Imagine playing Age of Empires, Majesty, and Skies of Arcadia simultaneously. That’s Driftland: The Magic Revival, a strategy game that hit Steam Early Access in November 2017. Already the game’s developer, Polish studio Star Drifters, has already put together a unique spin on a classic PC gaming genre.
In Driftland, you pick a race (only two are currently available: Humans and Dark Elves) and play as Mage Overlord in charge of a new realm. The world of Driftland consists of many floating islands, similar to the SEGA Dreamcast JRPG, Skies of Arcadia. Centuries before the game is set, a great magic war shattered the entire war and it’s only recently that a new source of magic was discovered giving birth to new Mage Overlords.
Like all 4X strategy games, gameplay consists of extracting resources, exploring the surrounding islands, expanding your territory, and exterminating barbarians, monsters, or opposing Mage Overlords.
Similar to Age of Empires, your new realm runs on a variety of resources that have to be extracted from the land. There’s gold, food, lumber, and stone, in addition to more advanced resources like coal, iron, mana, diamonds, and rubies. Also like Age of Empires, your population is set based off of having enough houses (in this case, cottages) but there’s a balancing act to assigning your people to work or not assigning them at all. You have to leave some people unassigned or else your population won’t grow to fill in new housing you have built. Plus, gold is only generated by unassigned members of your population until you can start building gold mines.
Unlike Age of Empires, and more akin to Majesty, you don’t maintain direct control of your units. While you can recruit different kinds of hero units (explorers, knights, mages, etc.), the only way to assert control over them is to essentially bribe them with placeable reward flags. They do typically run to the aid of buildings under attack on their own, but it can be tricky when they don’t immediately rush to help and you are trying to conserve gold.
The explorer unit, in particular, is vitally important to the game’s early game. Explorers function as scouts, but they also allow you to discover advanced resources hidden on an island that may otherwise go unrevealed.
Without direct control of your heroes, Driftlands feels more relaxed, to an extent, since its harder to churn are a large number of units to overwhelm your foes (though still possible). I loved the setting and the aesthetic, and I have high hopes for the eventual Campaign mode since the current iteration of the game has a next-to-no story beyond place setting.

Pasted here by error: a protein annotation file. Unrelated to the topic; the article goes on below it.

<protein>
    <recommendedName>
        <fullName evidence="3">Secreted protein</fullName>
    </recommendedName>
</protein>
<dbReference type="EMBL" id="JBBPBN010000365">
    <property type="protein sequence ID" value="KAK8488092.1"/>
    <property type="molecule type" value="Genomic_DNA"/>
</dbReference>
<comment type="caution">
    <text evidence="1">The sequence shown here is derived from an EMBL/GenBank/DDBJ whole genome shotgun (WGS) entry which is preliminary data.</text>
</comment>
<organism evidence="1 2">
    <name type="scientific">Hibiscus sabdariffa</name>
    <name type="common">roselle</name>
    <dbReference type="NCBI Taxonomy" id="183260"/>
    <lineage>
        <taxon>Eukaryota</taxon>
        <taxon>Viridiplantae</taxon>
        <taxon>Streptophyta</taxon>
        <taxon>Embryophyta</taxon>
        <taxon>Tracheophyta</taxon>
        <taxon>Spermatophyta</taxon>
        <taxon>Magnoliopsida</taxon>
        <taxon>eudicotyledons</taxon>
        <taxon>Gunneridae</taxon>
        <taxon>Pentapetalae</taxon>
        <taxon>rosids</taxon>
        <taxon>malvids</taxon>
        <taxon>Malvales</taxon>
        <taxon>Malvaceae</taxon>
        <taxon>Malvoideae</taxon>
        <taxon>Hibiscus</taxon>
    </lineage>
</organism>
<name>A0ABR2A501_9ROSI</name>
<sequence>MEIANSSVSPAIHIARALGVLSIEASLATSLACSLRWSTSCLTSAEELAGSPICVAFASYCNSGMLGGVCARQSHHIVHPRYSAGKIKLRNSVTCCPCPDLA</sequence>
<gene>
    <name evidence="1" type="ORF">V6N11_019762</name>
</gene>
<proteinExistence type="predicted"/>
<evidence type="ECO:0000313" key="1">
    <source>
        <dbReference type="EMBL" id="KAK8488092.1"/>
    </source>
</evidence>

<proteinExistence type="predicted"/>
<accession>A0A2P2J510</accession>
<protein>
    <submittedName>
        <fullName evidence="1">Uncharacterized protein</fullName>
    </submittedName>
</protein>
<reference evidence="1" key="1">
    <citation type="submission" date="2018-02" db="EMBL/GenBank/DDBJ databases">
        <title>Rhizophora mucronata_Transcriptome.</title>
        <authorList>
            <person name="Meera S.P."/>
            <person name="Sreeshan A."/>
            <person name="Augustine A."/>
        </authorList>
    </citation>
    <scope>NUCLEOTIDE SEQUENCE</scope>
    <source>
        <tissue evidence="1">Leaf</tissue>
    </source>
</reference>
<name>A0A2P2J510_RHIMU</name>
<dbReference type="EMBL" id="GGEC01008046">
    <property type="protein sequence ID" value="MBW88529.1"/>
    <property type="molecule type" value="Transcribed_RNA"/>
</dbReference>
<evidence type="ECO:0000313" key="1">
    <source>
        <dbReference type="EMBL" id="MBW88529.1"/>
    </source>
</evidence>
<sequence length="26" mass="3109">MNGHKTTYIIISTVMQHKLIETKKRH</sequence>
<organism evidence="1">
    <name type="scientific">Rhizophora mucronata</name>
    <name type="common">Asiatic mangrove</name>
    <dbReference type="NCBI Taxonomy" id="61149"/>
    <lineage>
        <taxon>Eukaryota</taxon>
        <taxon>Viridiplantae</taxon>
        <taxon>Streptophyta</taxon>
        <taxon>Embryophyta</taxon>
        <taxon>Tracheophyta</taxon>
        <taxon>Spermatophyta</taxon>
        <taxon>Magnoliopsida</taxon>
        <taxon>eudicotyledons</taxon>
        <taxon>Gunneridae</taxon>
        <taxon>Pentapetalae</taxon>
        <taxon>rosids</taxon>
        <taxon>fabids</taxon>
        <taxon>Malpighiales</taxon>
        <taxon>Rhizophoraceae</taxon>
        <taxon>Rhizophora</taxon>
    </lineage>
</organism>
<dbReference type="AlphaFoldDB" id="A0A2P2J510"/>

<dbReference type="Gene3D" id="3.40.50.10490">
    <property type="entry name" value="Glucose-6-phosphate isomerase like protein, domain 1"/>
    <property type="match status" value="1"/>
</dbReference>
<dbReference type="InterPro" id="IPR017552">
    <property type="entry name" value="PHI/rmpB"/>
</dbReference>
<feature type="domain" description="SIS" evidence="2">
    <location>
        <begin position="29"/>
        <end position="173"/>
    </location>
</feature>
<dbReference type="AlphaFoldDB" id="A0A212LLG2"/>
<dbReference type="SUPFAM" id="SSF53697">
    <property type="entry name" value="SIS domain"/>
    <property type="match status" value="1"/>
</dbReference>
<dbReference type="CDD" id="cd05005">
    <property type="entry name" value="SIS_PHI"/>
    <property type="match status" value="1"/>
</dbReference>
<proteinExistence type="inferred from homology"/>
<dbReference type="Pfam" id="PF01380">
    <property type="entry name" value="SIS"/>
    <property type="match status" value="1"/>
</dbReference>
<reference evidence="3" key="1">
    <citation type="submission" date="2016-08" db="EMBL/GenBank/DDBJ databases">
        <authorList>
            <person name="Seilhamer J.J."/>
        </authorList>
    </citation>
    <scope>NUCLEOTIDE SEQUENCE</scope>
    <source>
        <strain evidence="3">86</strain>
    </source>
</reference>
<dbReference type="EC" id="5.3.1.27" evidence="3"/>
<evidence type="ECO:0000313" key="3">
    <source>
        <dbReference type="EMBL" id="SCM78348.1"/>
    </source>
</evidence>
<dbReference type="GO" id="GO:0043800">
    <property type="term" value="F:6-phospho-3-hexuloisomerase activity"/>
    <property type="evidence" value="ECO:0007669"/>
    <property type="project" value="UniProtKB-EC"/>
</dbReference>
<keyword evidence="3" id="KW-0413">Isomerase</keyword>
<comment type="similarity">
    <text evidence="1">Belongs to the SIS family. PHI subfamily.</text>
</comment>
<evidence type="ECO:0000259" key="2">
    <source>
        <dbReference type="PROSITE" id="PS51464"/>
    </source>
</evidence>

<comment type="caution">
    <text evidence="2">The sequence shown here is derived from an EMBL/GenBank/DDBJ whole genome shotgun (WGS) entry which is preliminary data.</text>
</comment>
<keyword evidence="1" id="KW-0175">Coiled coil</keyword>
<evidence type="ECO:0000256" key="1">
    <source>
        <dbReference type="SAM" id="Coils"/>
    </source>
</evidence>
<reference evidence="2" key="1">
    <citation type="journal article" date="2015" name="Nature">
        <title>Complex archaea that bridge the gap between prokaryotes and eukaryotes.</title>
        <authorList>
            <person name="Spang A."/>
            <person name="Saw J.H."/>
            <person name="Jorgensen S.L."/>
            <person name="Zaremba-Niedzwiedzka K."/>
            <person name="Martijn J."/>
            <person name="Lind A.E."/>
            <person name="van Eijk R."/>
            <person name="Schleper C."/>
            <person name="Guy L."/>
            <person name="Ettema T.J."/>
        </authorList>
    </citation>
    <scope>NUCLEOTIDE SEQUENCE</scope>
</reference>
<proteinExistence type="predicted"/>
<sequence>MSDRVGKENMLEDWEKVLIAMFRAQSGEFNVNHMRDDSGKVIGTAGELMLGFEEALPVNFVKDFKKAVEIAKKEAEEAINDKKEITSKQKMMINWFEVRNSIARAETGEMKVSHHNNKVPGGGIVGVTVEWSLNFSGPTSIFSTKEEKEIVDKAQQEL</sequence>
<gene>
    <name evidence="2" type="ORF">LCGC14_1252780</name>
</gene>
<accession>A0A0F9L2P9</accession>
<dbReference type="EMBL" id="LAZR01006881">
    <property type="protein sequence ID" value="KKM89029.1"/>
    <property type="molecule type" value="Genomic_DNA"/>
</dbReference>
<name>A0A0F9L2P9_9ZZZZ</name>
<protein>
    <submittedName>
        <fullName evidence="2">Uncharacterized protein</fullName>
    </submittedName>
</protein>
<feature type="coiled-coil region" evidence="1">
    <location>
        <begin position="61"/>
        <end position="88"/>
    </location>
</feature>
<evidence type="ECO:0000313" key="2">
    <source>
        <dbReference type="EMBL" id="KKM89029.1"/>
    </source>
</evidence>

Outside of hero units, your realm population is just a number at the top of your screen with no other visual representation. Buildings are built via magic so there is no micromanaging of units to build things. The animation for buildings coming into existence via magic is spectacular.
More than just looking cool, Driftland’s namesake floating islands are a central part of exploration and expansion. Using special magic abilities only available to Mage Overlords, you can spend mana to move islands close enough to your territory to build bridges. If you aren’t sure you are ready to move an island, there are spells for gaining temporary sight over an area, as well as a gate spell that allows you to magically bridge the gap between different floating islands temporarily. You can also upgrade your heroes with flying mounts.
The more you upgrade your realm’s castle, the greater access to even more powerful spells. Using the assistance of mage heroes, you can terraform an island’s biome into something more beneficial to your race. You can even summon a new island into existence. Coolest of all, you can destroy an island and erase it from existence.
In addition to powerful island-manipulation spells, you also have access to damaging spells, a crowd control spell, and a means to heal your own units. All of these spells take mana which is automatically generated by your castle but can also be generated through mana farms.
In terms of buildings, there isn’t yet a lot of variety, but with so many different resources to manage it’s always interesting deciding what needs to be built next. In terms of the hero units, there are also additional buildings that can turn some of the advanced resources into upgrades or give your mages access to new spells to use in combat.
Driftland already holds a lot of appeal for me. It hits all the high notes with callbacks to a variety of classic games that I love, while bringing new things to the table like manipulating floating islands and having constant access to impactful magic spells. With such an interesting setting, I am excited to see how Star Drifters develops the campaign. While I can see this being a strong multiplayer game, I see a lot of potential in Driftland: The Magic Revival as a single player game, assuming an interesting story gets added in eventually.
Driftland: The Magical Revival is a strategy game worth keeping an eye on.